Free from suffering in silence.
Free to get the care I need.
In a mental health crisis, people are more likely to encounter police than get medical help. As a result, 2 million people with mental illness are booked into jails each year.
May is Mental Health Awareness Month. Did you know…
71% of women in North Carolina prisons have substance use issues,
53% have mental health issues,
And 82.9% of all women in NC prisons struggle with either or both.
In each of these categories, women’s rates are higher than their male counterparts’. 
For nearly a century, state psychiatric hospitals were the primary institutions for treating people with mental health problems. In the late 1950s, states began closing these facilities in large numbers with the promise that they would be replaced with a robust network of behavioral health care centers where people could receive the services they needed, while continuing to live in the community—a movement known as deinstitutionalization.
The promise of the community mental health movement fell short of its ambitions… [contributing] to a disproportionate number of underserved people with mental health problems becoming entangled in the criminal justice system and correctional facilities becoming their default treatment providers. While estimates vary, the prevalence of serious mental illnesses is at least two to four times higher among state prisoners than in community populations.
Mental health issues often have roots in the very traumas that lead women to prison – sexual assault, intimate partner violence, and childhood abuse. Additionally, mental health issues are compounded by the trauma that women experience while they are incarcerated.
At IPMW, we believe that chaplains play a vital role in restoring mental health for incarcerated women. Our chaplains are trained to identify mental health needs within pastoral care encounters, enabling them to connect women with psychiatric services within the prison. They provide both one-on-one and group support for women who are seeking treatment but who are also seeking support in between appointments. Finally, they create a culture in which a woman can learn – sometimes for the first time – that her mental health is a valued and honored aspect of her spirituality and a vital aspect of her walk with God.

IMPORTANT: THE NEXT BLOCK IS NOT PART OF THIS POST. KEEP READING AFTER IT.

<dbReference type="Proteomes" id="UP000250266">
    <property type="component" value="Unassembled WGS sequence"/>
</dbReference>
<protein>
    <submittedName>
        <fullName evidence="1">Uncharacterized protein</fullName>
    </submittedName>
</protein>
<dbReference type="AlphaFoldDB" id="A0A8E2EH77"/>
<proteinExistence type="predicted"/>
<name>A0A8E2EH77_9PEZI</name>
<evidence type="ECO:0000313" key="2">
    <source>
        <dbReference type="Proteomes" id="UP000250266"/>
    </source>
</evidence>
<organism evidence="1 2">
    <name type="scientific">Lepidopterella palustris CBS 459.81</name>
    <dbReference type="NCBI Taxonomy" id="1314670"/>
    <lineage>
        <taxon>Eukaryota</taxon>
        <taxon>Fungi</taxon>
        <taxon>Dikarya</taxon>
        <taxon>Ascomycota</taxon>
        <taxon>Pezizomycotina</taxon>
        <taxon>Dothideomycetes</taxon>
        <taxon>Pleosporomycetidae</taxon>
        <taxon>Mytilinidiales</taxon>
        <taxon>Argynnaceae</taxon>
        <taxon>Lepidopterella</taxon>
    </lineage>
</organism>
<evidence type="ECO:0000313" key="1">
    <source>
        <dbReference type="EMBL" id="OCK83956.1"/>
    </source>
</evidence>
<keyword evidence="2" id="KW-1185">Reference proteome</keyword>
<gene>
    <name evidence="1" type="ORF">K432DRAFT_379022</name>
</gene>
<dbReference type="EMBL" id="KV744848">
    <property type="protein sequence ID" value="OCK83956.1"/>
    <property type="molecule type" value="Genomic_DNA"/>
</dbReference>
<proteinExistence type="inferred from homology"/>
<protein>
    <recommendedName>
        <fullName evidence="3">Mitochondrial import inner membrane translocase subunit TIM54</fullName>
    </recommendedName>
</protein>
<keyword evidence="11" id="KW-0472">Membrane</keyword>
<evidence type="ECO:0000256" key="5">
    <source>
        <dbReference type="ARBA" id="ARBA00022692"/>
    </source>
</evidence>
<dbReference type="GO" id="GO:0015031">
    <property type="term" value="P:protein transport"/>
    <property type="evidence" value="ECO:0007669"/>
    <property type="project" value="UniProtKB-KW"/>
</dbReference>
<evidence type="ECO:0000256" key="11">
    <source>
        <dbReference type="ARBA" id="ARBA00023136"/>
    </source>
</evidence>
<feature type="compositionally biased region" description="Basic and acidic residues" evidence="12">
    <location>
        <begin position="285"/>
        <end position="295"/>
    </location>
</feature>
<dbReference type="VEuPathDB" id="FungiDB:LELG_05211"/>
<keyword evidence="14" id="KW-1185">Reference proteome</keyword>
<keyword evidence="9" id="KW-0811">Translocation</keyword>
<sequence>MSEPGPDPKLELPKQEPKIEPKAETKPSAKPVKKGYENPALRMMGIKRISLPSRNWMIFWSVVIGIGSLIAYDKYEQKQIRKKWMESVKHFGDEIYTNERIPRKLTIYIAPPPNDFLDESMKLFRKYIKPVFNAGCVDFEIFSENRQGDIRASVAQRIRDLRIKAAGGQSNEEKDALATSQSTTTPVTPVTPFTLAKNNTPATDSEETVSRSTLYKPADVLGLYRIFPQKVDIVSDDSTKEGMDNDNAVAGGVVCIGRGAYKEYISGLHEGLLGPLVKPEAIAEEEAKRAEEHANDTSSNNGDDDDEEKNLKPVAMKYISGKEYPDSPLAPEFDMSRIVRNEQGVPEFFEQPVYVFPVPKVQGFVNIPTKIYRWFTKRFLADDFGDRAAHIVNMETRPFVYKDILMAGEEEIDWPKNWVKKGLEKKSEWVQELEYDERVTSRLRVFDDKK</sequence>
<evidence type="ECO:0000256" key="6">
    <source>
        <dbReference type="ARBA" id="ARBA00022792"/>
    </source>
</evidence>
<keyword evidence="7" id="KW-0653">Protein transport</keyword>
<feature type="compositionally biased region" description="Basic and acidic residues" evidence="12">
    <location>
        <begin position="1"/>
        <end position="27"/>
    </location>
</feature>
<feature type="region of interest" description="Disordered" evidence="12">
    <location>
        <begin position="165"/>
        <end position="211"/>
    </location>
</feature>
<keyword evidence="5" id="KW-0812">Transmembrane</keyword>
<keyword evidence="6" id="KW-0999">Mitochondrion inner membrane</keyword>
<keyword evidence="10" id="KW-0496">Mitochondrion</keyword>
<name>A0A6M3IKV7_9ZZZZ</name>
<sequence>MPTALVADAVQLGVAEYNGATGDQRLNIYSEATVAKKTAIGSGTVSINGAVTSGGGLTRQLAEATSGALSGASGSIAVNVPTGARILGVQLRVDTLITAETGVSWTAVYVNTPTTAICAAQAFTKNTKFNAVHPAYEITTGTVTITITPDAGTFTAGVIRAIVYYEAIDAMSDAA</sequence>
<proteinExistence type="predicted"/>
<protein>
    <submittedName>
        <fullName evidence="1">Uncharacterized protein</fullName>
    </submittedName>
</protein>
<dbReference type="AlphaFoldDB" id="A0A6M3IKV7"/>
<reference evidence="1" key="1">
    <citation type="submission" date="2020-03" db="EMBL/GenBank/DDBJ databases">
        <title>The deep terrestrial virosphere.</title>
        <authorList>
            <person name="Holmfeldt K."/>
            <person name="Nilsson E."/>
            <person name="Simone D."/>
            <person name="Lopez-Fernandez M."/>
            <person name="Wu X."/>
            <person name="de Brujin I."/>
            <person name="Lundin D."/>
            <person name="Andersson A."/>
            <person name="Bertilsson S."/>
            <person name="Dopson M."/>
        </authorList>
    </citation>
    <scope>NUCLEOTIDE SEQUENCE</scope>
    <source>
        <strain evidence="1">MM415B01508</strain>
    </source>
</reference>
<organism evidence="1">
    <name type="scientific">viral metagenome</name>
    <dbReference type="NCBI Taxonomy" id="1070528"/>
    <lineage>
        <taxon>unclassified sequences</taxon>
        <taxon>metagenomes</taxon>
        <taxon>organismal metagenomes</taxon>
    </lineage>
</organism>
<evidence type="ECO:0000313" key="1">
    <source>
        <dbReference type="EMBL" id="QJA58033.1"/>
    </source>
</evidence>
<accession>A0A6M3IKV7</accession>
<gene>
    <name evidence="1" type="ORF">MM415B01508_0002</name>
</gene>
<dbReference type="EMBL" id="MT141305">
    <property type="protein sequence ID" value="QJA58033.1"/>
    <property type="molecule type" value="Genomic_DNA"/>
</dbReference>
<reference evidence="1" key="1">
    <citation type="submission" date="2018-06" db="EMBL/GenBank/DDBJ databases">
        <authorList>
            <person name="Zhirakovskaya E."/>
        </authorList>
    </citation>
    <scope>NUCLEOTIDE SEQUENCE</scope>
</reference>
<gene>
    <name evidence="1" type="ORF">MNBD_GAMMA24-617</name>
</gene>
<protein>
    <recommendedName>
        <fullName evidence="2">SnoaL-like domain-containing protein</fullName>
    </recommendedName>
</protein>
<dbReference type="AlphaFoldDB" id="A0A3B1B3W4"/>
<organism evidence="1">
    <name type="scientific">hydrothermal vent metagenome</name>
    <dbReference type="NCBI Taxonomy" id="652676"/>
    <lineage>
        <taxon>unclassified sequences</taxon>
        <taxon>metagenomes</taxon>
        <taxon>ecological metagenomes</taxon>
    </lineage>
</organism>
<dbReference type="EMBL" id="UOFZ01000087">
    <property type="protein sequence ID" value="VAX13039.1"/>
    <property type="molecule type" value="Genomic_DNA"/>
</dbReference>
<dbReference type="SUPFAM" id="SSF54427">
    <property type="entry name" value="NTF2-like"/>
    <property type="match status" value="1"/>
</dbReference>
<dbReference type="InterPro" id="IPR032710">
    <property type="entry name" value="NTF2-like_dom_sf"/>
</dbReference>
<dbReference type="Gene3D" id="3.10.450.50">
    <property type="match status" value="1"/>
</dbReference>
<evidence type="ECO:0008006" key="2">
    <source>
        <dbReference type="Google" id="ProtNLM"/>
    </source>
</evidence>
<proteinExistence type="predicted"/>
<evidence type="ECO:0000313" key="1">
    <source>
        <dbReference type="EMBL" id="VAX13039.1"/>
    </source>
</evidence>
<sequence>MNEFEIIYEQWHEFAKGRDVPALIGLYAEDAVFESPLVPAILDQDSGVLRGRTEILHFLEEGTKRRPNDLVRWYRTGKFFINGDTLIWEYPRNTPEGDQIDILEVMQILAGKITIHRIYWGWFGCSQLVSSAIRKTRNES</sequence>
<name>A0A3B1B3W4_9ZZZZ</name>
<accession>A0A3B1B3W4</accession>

Outside the prison, we are part of and continue to build networks that include mental health treatment, a vital part of a woman’s reentry plan.
Please click on the link below for more information about this crucial topic.
Indicators of Mental Health Reported by Prisoners and Jail Inmates, by Jennifer Bronson, Ph.D., Bureau of Justice Statistics, Marcus Berzofsky, Dr. P.H., RTI International, June 22, 2017. https://www.bjs.gov/index.cfm?ty=pbdetail&iid=5946
Female Prisoners and Recidivism in North Carolina Research Brief, North Carolina Sentencing and Policy Advisory Commission, April 2010.
The Burden of Mental Illness Behind Bars, by Vera Institute of Justice, 2019.
Jailing People with Mental Illness, NAMI.org, 2019.